Inside this graphic (“IoT that Lights Up Warehouse Assets”) are some of the key elements which would be present, ideally, in a smart system:
1, 2, 3: Tags on each pallet transmit package data at the inbound gateways, while in inventory, and during outbound delivery.
- Sensors on a sorting machine detect levels of physical stress by measuring throughput or temperature
5, 6, 7. Sensors, actuators, and radar/cameras on forklifts and other objects communicate with each other and scan the environment for dangers
- Sensor-embedded wearables allow workers to share information and interact with machines
9, 10. Sensors connecting HVAC and utility networks optimize energy consumption
Experts now expect IoT to provide the next generation of track and trace: faster, more accurate and predictive, and more secure. Firstly, the facts are stunning: Freight-Watch recorded 946 cargo theft incidents across the USA in 2012 and 689 in Europe,37 with organized crime targeting ports and rest areas. Theft costs shippers and logistics providers billions of dollars each year, from the impact of inventory delays as well as the cost of stolen goods. Through their use of IoT, logistics providers will gain clear visibility on the movement of goods — meter by meter and second by second — as well as item-level condition monitoring to ensure that goods arrive in time, at the right place, and intact.
Case Study: Algheera open platform - The open platform consolidates data from multiple sources’ data streams, such as trucks, into one easy-to-use portal with worldwide accessibility. Logistics providers and customers can track all assets together.
Case Study: MoDe (Maintenance on Demand) - In 2012 the EU-funded a research project to create a commercially viable truck that autonomously decides when and how it requires maintenance. Sensors in oil and damper systems collected data to be transmitted from a maintenance platform for analysis. Increased vehicle uptime by up to 30-40% and decreased potential danger to truck drivers.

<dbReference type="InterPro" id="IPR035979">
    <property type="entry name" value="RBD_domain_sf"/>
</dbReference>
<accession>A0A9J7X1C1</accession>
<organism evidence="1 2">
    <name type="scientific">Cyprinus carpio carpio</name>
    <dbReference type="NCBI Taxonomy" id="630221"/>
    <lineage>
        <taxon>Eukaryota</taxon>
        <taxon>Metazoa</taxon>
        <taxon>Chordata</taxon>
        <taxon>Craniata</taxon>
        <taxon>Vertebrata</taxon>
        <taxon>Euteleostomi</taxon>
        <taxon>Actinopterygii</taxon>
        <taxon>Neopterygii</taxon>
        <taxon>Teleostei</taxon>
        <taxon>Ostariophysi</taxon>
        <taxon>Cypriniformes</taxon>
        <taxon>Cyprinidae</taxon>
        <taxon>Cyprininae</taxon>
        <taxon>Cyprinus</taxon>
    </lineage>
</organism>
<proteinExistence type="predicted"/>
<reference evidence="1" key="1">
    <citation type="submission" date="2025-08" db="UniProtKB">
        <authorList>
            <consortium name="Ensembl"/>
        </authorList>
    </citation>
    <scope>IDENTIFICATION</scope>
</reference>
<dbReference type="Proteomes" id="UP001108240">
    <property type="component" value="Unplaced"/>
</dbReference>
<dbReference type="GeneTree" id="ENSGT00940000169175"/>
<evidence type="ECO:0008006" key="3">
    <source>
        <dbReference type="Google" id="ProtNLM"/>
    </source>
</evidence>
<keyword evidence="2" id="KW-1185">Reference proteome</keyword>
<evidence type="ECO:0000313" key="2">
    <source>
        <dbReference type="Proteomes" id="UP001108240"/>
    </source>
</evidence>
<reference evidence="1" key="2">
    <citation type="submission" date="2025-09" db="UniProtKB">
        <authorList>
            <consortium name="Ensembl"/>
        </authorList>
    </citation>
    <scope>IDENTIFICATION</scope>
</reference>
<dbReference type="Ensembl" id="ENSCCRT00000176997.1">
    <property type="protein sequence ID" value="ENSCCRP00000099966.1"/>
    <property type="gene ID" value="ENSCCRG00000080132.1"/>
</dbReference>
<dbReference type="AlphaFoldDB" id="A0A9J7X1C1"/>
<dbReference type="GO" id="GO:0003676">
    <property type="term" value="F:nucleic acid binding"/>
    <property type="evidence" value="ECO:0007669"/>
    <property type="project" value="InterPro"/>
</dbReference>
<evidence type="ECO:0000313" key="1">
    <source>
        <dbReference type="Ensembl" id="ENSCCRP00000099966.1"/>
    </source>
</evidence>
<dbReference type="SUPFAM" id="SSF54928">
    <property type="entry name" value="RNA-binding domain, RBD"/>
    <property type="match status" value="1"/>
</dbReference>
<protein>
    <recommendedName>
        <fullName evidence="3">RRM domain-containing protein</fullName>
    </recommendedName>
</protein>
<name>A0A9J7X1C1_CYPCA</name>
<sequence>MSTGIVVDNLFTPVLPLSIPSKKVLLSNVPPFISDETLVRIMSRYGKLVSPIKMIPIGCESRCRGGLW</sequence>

Case Study: Caterpillar driver monitoring - Camera solution senses the driver is losing attention on the road. Activates audio alarms and seat vibrations if sleepiness is detected.
Inside this graphic (“Connecting Freight with Vehicles and Drivers”) are some key elements:
1, 2, 3: Multi-sensor tags on individual items and in-vehicle telematics transmit data on location and condition and on if a package has been opened (i.e., stolen);
4, 5. Telematics sensors measuring vehicle conditions such as engine temperature and performance send data first to a central unit in the vehicle through wireless, then to a central data warehouse for analytical processing to predict maintenance needs;
- Infrared cameras capable of operating in the dark and through glasses monitor driver fatigue level through pupil dilation and blink frequency, activating an alarm if necessary.
Last Mile Offers Unique Business Opportunities for Creative Logistics Providers
Last Mile is a complex combination of labor and vehicle assets with local routes and customer interactions With the final part of the delivery journey (the so-called “last mile”) being highly dependent on labor, and as consumer demands become more sophisticated and delivery points continue to multiply, logistics providers face new challenges. They need to find creative new solutions for this important stage in the supply chain – cost-effective solutions that provide value for the end customer and operational efficiency for the logistics provider. IoT in the last mile can connect the logistics provider with the end recipient in exciting ways as it drives dynamic new business models.